FRANCO-FLEMISH, CIRCA 1500, POSSIBLY ASSEMBLED FROM ELEMENTS OF THE SAME LARGER TAPESTRY
Property from the Collection of Paul W. Doll, Jr.
FRANCO-FLEMISH, CIRCA 1500, POSSIBLY ASSEMBLED FROM ELEMENTS OF THE SAME LARGER TAPESTRY

A MILLE FLEURS TAPESTRY WITH A UNICORN AND A STAG IN A FIELD OF FLOWERS

Details
FRANCO-FLEMISH, CIRCA 1500, POSSIBLY ASSEMBLED FROM ELEMENTS OF THE SAME LARGER TAPESTRY
A MILLE FLEURS TAPESTRY WITH A UNICORN AND A STAG IN A FIELD OF FLOWERS
42 in. (106.7 cm.) high, 79 ½ in. (202 cm.) wide, overall
Provenance
Mrs. Christian R. Holmes (1871-1941), 1107 Fifth Avenue, New York and ‘The Chimneys’, Sands Point, Long Island and sold Parke-Bernet Galleries, New York, 15-18 April, 1942, lot 743.
Baron Jean Germain Léon Cassel van Doorn (1882–1952) and Baroness Marie Cassel van Doorn, Brussels; Paris and Cannes; and Englewood, New Jersey.

Brought to you by

Book an appointment
Book an appointment

Check the condition report or get in touch for additional information about this

If you wish to view the condition report of this lot, please sign in to your account.

Sign in
View condition report

Lot Essay

The present lot, exceptionally preserved, is equally matched in the mastery of the weaving by the complex composition.
The renowned series of seven “Unicorn Tapestries” in the collection of the Metropolitan Museum of Art at the Cloisters and gifted by John D. Rockefeller are the most celebrated examples of this subject matter. The scholarship surrounding this series has greatly increased the understanding of both the narrative and the complex symbols represented.
The subject of the unicorn fascinated artists in the middle ages. The mystical creature was thought to be invincible, armed with a horn that possessed a therapeutic power. In the series at the Cloisters, the unicorn is depicted in a manner of attitudes, from gentle to ferocious, passive to animalistic.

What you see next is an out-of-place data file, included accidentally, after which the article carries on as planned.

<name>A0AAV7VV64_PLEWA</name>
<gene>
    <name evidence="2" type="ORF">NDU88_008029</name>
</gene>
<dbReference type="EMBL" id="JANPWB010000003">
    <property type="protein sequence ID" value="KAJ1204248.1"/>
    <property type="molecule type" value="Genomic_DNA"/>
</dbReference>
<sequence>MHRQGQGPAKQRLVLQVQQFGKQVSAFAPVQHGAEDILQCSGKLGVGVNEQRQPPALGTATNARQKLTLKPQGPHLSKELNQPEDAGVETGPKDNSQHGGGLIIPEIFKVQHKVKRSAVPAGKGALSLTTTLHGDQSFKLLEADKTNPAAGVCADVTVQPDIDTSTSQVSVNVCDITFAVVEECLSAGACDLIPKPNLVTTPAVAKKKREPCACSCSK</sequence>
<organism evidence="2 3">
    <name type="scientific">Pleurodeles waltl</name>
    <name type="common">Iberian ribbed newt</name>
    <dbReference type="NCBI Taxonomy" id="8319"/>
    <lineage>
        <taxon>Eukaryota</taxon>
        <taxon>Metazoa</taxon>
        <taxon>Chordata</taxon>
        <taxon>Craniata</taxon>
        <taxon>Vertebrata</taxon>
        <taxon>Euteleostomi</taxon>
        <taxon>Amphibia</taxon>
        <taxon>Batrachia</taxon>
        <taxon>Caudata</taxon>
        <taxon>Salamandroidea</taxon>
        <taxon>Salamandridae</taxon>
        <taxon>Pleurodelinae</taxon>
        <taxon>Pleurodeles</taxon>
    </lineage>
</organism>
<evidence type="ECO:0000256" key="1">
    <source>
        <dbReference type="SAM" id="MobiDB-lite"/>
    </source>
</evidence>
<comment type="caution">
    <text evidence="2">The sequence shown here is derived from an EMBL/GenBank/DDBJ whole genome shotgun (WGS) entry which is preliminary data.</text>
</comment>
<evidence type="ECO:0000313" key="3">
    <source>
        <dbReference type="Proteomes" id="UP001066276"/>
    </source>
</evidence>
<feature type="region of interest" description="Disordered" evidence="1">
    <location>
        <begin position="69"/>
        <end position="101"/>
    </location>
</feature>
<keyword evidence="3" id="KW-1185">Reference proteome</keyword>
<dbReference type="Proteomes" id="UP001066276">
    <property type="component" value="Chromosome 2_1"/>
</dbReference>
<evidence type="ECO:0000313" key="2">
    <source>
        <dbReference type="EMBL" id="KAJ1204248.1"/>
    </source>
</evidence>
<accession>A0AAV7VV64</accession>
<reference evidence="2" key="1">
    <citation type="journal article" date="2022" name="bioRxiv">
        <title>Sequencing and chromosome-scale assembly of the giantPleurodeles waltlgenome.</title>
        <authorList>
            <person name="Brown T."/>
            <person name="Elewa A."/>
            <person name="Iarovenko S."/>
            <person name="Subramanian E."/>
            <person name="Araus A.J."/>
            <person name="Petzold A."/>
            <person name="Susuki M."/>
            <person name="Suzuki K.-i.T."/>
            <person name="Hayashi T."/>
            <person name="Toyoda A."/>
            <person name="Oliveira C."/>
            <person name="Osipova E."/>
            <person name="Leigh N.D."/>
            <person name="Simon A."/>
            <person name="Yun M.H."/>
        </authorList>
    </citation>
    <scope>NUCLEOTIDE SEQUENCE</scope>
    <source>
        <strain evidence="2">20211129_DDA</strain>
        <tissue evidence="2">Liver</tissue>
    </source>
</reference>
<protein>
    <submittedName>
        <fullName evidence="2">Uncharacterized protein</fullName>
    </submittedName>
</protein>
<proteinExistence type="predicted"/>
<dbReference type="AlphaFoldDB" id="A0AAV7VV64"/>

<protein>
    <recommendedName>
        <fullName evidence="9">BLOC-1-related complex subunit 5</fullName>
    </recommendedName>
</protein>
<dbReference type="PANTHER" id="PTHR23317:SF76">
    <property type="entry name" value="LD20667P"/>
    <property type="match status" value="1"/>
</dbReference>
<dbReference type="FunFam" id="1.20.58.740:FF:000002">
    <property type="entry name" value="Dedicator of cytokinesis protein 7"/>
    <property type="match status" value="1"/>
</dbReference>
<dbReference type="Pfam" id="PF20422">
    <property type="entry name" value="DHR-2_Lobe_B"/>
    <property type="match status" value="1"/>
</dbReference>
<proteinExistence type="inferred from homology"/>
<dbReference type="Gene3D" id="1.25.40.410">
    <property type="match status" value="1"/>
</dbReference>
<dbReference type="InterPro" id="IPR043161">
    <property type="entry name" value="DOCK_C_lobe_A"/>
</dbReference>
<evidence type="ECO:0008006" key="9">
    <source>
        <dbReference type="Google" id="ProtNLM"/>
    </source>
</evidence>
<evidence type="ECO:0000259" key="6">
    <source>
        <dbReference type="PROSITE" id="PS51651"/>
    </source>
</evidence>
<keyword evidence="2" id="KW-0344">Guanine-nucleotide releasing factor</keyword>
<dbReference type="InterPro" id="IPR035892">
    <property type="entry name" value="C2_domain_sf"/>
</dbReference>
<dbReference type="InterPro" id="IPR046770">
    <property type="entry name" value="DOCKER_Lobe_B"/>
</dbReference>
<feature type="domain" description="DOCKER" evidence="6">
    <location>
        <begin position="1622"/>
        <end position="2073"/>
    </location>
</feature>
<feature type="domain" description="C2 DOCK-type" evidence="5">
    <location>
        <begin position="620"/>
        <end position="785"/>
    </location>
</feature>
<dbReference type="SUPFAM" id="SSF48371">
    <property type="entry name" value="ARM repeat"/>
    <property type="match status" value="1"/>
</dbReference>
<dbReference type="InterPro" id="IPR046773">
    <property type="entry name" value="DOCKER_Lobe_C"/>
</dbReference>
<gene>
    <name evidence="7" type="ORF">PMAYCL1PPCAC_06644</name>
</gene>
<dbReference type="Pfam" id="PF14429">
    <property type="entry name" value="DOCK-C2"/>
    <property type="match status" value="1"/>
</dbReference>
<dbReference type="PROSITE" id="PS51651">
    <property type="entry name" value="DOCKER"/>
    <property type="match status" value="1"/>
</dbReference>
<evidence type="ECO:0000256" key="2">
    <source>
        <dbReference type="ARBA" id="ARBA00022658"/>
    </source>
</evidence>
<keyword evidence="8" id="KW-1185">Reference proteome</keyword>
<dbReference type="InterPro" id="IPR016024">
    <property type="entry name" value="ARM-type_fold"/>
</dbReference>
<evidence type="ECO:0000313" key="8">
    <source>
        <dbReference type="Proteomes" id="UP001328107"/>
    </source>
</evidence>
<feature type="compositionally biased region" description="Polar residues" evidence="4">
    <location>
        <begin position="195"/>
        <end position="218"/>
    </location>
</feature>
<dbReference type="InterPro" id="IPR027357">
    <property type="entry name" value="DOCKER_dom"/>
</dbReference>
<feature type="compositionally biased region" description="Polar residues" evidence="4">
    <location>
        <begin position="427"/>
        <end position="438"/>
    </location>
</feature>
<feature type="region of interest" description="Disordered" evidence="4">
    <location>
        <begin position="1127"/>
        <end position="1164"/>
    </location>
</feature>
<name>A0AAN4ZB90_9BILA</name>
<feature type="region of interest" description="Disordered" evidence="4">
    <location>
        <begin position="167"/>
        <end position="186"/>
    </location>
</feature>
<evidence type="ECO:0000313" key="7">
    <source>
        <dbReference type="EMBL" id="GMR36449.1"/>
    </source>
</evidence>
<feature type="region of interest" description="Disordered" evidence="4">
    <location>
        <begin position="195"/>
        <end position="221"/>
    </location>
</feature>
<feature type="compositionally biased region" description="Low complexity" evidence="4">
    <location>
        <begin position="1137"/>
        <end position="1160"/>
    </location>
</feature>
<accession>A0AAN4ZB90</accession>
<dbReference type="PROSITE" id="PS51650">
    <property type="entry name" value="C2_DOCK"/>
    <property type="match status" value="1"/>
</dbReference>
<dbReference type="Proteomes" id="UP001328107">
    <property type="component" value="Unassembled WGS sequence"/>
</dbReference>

The wild yet noble stag juxtaposed with the majestic and magical unicorn creates a duality of masculinity and femininity, as well as grace and unrest. In other examples of tapestries that depict both a stag and a unicorn, a more outward display of violence is typically illustrated, but the composition of this work can nearly be interpreted as harmonious, two wild creatures acknowledging the grace and power each possess. No blood is shed, and instead they are peacefully at rest, nestled in colorful millefleurs background.
The flora and fauna are equally as significant in their symbolism, and play an important role in the interpretation of the tapestries. In the series of Unicorn Tapestries at the Cloisters, over 100 species of plants and herbals are represented. Medieval herbals such as sage and marigolds, along with species like wild orchids and thistles feature prominently. Here, the field of flowers is a reminder that the unicorn was able to withstand the strongest and most deadly poisonous plants by way of his healing horn.

More from Old Masters

View All
View All